Professional Patient Relationship

Publication Title: 
Christian Bioethics

The human person makes great demands on the physician and calls for unique attention. Hence the doctor-patient relationship calls for the highest ideals of kindness, patience, trustworthiness, generosity and skill. The Catholic physician brings to these demands a specific meaning: ministering to the sick is to see Christ in them and to show Him to them.

Author(s): 
McCormick, Richard A.
Publication Title: 
American Journal of Psychotherapy

The study of sexual boundary violations, through the actual evaluation and treatment of therapists who have engaged in sexual misconduct, reveals that all of us are potentially vulnerable to violations of this nature. A number of lessons can be learned from the detailed examination of these cases. These lessons include the following: (1) There is a difference between the conscious and unconscious intent of the therapist.

Author(s): 
Gabbard, G. O.
Publication Title: 
Journal of Advanced Nursing

Despite enormous progress in the understanding and treatment of disease during the 20th century, the amount of care individuals receive from health professionals is arguably less than in previous decades. Being in the presence of caring people who practised human caring has always been the bedrock of services to individuals who were ill. With the rise of scientific positivism in the mid-19th century, traditional ways of caring for sick people, not susceptible to scientific investigation and intervention, were either abandoned or discouraged.

Author(s): 
Peacock, J. W.
Nolan, P. W.
Publication Title: 
Nursing Ethics

In the West, the term 'tender, loving care' (TLC) has traditionally been used as a defining term that characterizes nursing. When this expression informs practice, it can comfort the human spirit at times of fear and vulnerability. Such notions offer meaning and resonance to the 'lived experience' of giving and receiving care. This suggests that, in a nursing context, TLC is rooted firmly in relationship, that is, the dynamic that exists between carer and cared for.

Author(s): 
Kendrick, Kevin David
Robinson, Simon
Publication Title: 
Nursing Ethics

The aim of this study was to explore the ethical foundations for a caring The analysis is based on the ethics of Paul Ricoeur and deals with questions such as what kind of person the nurse ought to be and how she or he engages in caring conversations with suffering others. According to Ricoeur, ethics (the aim of an accomplished life) has primacy over morality (the articulation of aims in norms). At the ethical level, self-esteem and autonomy were shown to be essential for a person (nurse) to act with respect and responsibility.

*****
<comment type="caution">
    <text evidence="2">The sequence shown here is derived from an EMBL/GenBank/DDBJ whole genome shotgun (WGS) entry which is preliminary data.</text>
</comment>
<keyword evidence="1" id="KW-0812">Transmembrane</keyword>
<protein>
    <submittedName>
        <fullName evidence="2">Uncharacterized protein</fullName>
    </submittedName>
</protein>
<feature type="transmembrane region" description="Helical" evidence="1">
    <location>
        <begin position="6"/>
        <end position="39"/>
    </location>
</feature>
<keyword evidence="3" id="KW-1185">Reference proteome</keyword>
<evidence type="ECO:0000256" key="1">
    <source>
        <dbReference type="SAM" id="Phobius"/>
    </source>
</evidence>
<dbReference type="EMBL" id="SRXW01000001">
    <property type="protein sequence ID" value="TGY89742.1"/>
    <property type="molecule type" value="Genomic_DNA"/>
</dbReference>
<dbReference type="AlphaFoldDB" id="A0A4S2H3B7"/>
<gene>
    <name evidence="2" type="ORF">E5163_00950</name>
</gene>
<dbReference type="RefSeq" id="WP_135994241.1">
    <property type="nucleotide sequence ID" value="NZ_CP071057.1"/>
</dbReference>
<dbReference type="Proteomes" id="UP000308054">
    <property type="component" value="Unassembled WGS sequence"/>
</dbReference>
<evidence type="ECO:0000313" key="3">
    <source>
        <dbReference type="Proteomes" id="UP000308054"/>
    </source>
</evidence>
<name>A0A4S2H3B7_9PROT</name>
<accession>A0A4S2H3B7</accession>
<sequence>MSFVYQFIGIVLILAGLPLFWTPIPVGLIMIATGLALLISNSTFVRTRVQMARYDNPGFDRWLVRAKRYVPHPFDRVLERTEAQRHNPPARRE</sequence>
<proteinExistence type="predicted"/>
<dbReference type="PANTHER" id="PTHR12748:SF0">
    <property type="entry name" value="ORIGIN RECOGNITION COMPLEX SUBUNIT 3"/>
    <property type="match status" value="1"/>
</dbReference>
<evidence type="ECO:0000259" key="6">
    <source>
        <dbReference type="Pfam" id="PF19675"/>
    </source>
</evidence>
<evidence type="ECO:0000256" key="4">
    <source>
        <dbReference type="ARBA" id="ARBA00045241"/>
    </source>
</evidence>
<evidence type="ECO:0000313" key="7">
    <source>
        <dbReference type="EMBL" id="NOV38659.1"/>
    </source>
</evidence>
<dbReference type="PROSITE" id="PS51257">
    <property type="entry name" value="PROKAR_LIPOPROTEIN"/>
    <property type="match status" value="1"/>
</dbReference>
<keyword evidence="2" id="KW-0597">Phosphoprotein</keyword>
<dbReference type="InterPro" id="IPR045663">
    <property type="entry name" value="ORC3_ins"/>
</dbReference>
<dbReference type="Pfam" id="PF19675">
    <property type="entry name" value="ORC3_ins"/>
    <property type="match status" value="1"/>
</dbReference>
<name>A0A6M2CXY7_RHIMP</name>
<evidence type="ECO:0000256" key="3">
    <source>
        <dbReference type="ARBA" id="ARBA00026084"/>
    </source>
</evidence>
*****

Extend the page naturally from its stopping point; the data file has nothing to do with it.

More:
Author(s): 
Fredriksson, Lennart
Eriksson, Katie
Publication Title: 
Nursing Ethics

This article is intended to raise the question of whether sacrifice can be regarded stituting a deep ethical structure in the relationship between patient and carer. The significance of sacrifice in a patient-carer relationship cannot, however, be fully understood from the standpoint of the consistently utilitarian ethic that characterizes today's ethical discourse. Deontological ethics, with its universal principles, also does not provide a suitable point of departure.

Author(s): 
Helin, Kaija
Lindstrˆm, Unni A.
Publication Title: 
Journal of Psychosocial Nursing and Mental Health Services

This was the first research study in Canada to explore intimacy boundary violations and sexual misconduct between nurses (both RNs and registered psychiatric nurses) and patients. Using a researcher-generated survey, a total of 923 mental health nurses commented on their sexual attraction to patients, and dating and sexual intercourse patterns with patients. The findings indicated that very few nurses had dated or engaged in sexual intercourse with discharged patients, and the few nurses who had done so tended to be younger men prepared at the registered psychiatric nursing diploma level.

Author(s): 
Campbell, R. Joan
Yonge, Olive
Austin, Wendy
Publication Title: 
Christian Bioethics

The human person makes great demands on the physician and calls for unique attention. Hence the doctor-patient relationship calls for the highest ideals of kindness, patience, trustworthiness, generosity and skill. The Catholic physician brings to these demands a specific meaning: ministering to the sick is to see Christ in them and to show Him to them.

Author(s): 
McCormick, Richard A.
Publication Title: 
Humane Health Care International

Loving kindness (metta), a traditional Buddhist concept, implies acting with compassion toward all sentient beings, with an awareness and appreciation of the natural world. The giving of metta, an integral part of Buddhist medicine, has the potential to enhance modern primary health care. Metta must be given with selflessness (saydana), compassion (karuna), and sympathetic joy (mudita). For the believer, Gautama Siddhartha, the Buddha, is the Supreme Healer. His ancient but timeless message of metta is alive and well today, The Dalai Lama being it key proponent.

Author(s): 
Aung, S. K. H.
Publication Title: 
Journal of Medical Ethics

To omit the word kindness in medical practice and journals, in favour of fashionable notions such as "care" and "skills", is not in patients' interests. Health professionals may come to the view that natural kindness (the same as that found in the world outside medicine), because it is absent by name in medical skills courses' or other official edicts, is somehow unscientific and unworthy of their attention. As lay-people know, it is an essential adjunct to all medical management, sometimes the only one required, and by no means always a time-taking matter.

Author(s): 
Pickering, W. G.

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